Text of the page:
"The enormous power of Philip “Flip” Slier’s eponymous Hidden Letters (annotated by Deborah Slier and Ian Shine, translated by Marion van Binsbergen-Pritchard, Star Bright Books, Roundhouse Group, 21.95) as he lived through the Holocaust comes not from quotable aphorism or dazzling writing, but the cumulative effect of prosaic detail that is ultimately full of pathos. This is underlined by the fact that the bundle of letters was discovered I 1997 in the ceiling of a house in Amsterdam by a Dutch demolition contractor.

Flip was 17 in 1940 when his native Holland was invaded by Germany. He was dispatched to a labor camp—where he optimistically writes of a “really pleasant journey with a nice bunch of people”, and subsequently communicates everyday realities of is friends, diet and work. He promises his parents: “I will get used to this camp life. If only they leave us alone.”

It is easy to get caught up in Flip’s cheerful sign-offs—“chin up, ma!”—and hopefulness—“we have to be grateful we are still here”. But his 86th letter to his “pa and ma” is followed by five brief words from the editors that tell six million stories: “This is Flip’s last letter.”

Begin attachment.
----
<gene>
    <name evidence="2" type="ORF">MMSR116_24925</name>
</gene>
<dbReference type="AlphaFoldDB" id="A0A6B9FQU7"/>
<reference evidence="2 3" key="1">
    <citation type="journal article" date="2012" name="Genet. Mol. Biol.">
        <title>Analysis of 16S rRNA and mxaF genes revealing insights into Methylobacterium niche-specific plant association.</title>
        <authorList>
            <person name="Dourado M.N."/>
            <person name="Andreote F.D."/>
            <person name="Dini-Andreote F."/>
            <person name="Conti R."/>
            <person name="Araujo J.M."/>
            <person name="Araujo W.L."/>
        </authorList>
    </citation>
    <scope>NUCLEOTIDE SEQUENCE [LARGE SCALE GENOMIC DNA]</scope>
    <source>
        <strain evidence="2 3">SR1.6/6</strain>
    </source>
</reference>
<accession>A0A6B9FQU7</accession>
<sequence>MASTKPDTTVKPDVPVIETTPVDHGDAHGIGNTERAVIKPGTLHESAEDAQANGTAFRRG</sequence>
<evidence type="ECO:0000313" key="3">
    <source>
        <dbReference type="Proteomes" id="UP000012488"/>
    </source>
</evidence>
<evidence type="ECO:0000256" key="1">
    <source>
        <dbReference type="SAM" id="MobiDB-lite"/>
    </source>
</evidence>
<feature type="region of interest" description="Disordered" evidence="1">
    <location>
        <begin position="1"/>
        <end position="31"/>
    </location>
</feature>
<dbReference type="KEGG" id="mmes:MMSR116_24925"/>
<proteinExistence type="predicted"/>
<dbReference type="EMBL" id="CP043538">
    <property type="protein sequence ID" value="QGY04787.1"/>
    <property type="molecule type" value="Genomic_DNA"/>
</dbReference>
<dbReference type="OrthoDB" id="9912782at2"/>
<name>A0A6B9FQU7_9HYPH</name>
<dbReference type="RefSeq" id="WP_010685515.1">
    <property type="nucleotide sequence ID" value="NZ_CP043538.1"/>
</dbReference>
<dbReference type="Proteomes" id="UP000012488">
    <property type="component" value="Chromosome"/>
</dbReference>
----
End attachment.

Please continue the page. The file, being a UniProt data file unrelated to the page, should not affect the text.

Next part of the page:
The magnitude of the metanarrative of the Holocaust, the millions of hidden stories list forever, is vividly brought to life by the careful editing by Shine and Slier, the latter Flip’s cousin.

The translated letters have extra resonance by their framing, graphically, by Flip’s handwritten signatures and reproductions of contemporary propaganda and commercial images. Historically, too, by photographs of Flip and his family, maps, timelines, and first-hand reports from those who knew Flip as well as survivors of the Sobibor camp in Poland, where Flip was eventually sent.

The rest is part history book, part personal narrative, a valuable combination which, unlike fiction that can partially sanitise the Holocaust—the very act of writing a story about a few characters necessarily diffuses the impact of the slaughter of six million Jews—in its naively uplifting tone, like that of Anne Frank, imparts a poignant reality. Hidden Letters is a successful collaboration, between editor, designer, translator—and between generations."
- Lucy Tobin
Jewish Chronicle